Written by: Sydney Sparks
It was the second week of December, and all my papers were due. As is common for many of my fellow English majors, I had put off nearly all of them. I mean sure I had worked on them in the previous weeks… but not nearly as much as I should have.
So I found myself bundled up on my couch during finals week, getting cozy with my laptop and spending hours and hours writing, rewriting, and writing some more.
I do homework on my living room couch at home because the dining room table is not comfortable and I have yet to buy a desk so I used the Netflix Fireplace to keep me company and feign warmth as I worked.
The faux fireplace got old, though, and I I found myself longing for some other kind of white noise to use in its place. Thankfully, Netflix’s “Because you watched…” came in handy; Netflix recommended Chill With Bob Ross — a series of Bob Ross instructional painting videos of Wintery scenes.
I don’t even want to admit how many Bob Ross videos I watched in that week – what I do want to admit, though, is how incredibly encouraging Mr. Ross was while I worked on my papers. In his calm lulling voice, he would explain that I could put a mountain (or a tree or a lake or anything else) in my world because there were no rules. He would tell me to be brave and place the tree right where I want it and watch it come out of my paintbrush. He told me to “just have a good time” and not to concern myself with mistakes because “we just have happy accidents.”
While I was watching and listening to all his calming advice, I realized that so much of what Bob Ross does is what we do in the University Writing Center. Mr. Ross said in a few of the videos that he’s not painting so that people will copy him but so he can show the different possibilities there are with painting. In the same way, consultants aren’t here to telling writers what to write, but rather to talk with them about different choices they can make while writing.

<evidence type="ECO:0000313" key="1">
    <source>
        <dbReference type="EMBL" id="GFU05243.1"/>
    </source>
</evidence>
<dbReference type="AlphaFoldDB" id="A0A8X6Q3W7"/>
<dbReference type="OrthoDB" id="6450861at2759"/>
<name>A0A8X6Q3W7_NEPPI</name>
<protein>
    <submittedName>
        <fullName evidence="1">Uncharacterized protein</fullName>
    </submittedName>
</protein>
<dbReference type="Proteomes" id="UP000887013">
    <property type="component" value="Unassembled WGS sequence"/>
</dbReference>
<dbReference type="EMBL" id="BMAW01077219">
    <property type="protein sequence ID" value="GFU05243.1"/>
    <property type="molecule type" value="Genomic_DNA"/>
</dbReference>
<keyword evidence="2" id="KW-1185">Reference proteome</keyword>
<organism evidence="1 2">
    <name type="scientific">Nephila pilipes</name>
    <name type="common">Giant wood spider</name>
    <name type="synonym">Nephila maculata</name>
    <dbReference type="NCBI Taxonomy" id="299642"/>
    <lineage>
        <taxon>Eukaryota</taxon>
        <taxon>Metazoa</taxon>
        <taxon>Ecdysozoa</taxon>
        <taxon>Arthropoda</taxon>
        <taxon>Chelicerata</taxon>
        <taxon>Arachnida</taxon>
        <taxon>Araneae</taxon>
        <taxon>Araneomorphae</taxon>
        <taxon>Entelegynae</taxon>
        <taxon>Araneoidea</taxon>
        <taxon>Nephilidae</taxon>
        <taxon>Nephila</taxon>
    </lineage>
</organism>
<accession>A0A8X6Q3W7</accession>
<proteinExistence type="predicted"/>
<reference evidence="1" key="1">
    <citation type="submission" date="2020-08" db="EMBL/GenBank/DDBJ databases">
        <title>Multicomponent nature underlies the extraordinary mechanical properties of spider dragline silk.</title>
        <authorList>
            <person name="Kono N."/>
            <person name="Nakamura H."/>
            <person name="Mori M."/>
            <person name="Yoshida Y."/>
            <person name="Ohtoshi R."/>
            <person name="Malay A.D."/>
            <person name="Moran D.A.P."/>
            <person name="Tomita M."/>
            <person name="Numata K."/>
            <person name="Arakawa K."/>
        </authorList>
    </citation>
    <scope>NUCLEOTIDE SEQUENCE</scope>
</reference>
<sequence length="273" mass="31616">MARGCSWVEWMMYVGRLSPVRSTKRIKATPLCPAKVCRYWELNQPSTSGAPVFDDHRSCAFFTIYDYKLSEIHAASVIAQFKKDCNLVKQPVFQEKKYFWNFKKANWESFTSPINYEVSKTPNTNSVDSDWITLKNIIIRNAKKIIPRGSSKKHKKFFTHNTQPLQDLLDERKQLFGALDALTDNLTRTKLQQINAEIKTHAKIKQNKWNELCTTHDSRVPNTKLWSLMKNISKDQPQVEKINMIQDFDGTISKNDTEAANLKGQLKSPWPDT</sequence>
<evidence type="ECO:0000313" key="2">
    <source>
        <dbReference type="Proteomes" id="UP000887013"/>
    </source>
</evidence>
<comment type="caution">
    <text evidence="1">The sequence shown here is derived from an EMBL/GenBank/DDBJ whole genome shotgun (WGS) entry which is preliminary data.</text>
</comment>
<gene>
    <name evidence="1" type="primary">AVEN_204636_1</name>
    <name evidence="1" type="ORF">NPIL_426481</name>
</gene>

Bob says that you can put a tree wherever you want, just like we’ll say you can have as many body paragraphs as you want. Bob also explains why he puts a cabin where he does – maybe it’s on the right side of the canvas because it looks like it fits under the trees he painted there earlier; in a session a consultant might explain that they would personally decide to put their thesis at the end of their introduction rather than the beginning.
I guess what I’m saying is that, at the Writing Center, we’re really here to encourage writers, not dictate what their writing should be like. Bob Ross said it best about painting and it applies to writing too: “It’s totally and completely up to you. . . That’s what’s so fantastic about painting – each and every person will paint differently and that’s what makes it special. If we all painted the same way what a boring time it would be. . . but because people are different, paintings are different. That’s the beauty of it. That’s what makes it very special.”